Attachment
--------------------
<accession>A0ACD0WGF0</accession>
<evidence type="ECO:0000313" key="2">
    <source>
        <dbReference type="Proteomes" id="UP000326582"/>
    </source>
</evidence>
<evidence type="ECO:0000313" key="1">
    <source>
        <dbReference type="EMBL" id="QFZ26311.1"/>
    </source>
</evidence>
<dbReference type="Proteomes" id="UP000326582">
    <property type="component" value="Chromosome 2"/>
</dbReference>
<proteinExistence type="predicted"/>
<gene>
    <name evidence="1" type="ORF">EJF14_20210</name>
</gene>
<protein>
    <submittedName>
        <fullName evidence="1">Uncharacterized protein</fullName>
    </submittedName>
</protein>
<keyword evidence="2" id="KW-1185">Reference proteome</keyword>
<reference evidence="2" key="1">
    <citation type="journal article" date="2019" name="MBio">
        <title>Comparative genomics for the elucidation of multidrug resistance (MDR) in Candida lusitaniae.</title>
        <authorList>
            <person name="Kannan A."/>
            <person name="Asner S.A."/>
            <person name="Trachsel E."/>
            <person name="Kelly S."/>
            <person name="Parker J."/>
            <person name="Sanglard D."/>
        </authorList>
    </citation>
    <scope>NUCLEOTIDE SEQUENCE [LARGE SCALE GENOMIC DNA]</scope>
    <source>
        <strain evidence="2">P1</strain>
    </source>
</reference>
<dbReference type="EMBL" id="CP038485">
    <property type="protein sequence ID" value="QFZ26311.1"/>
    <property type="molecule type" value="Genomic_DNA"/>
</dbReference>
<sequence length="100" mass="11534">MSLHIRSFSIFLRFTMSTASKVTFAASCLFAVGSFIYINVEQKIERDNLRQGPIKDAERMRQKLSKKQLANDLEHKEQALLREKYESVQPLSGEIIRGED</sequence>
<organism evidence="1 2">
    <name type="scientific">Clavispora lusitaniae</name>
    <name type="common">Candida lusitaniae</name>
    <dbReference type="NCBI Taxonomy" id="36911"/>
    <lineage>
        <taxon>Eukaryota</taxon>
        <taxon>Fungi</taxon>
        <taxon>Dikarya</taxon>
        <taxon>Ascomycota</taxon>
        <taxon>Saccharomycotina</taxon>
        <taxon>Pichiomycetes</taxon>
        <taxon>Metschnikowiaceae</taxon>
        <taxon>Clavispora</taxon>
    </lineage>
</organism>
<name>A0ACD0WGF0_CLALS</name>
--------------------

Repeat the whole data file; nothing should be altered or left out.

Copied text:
<accession>A0ACD0WGF0</accession>
<evidence type="ECO:0000313" key="2">
    <source>
        <dbReference type="Proteomes" id="UP000326582"/>
    </source>
</evidence>
<evidence type="ECO:0000313" key="1">
    <source>
        <dbReference type="EMBL" id="QFZ26311.1"/>
    </source>
</evidence>
<dbReference type="Proteomes" id="UP000326582">
    <property type="component" value="Chromosome 2"/>
</dbReference>
<proteinExistence type="predicted"/>
<gene>
    <name evidence="1" type="ORF">EJF14_20210</name>
</gene>
<protein>
    <submittedName>
        <fullName evidence="1">Uncharacterized protein</fullName>
    </submittedName>
</protein>
<keyword evidence="2" id="KW-1185">Reference proteome</keyword>
<reference evidence="2" key="1">
    <citation type="journal article" date="2019" name="MBio">
        <title>Comparative genomics for the elucidation of multidrug resistance (MDR) in Candida lusitaniae.</title>
        <authorList>
            <person name="Kannan A."/>
            <person name="Asner S.A."/>
            <person name="Trachsel E."/>
            <person name="Kelly S."/>
            <person name="Parker J."/>
            <person name="Sanglard D."/>
        </authorList>
    </citation>
    <scope>NUCLEOTIDE SEQUENCE [LARGE SCALE GENOMIC DNA]</scope>
    <source>
        <strain evidence="2">P1</strain>
    </source>
</reference>
<dbReference type="EMBL" id="CP038485">
    <property type="protein sequence ID" value="QFZ26311.1"/>
    <property type="molecule type" value="Genomic_DNA"/>
</dbReference>
<sequence length="100" mass="11534">MSLHIRSFSIFLRFTMSTASKVTFAASCLFAVGSFIYINVEQKIERDNLRQGPIKDAERMRQKLSKKQLANDLEHKEQALLREKYESVQPLSGEIIRGED</sequence>
<organism evidence="1 2">
    <name type="scientific">Clavispora lusitaniae</name>
    <name type="common">Candida lusitaniae</name>
    <dbReference type="NCBI Taxonomy" id="36911"/>
    <lineage>
        <taxon>Eukaryota</taxon>
        <taxon>Fungi</taxon>
        <taxon>Dikarya</taxon>
        <taxon>Ascomycota</taxon>
        <taxon>Saccharomycotina</taxon>
        <taxon>Pichiomycetes</taxon>
        <taxon>Metschnikowiaceae</taxon>
        <taxon>Clavispora</taxon>
    </lineage>
</organism>
<name>A0ACD0WGF0_CLALS</name>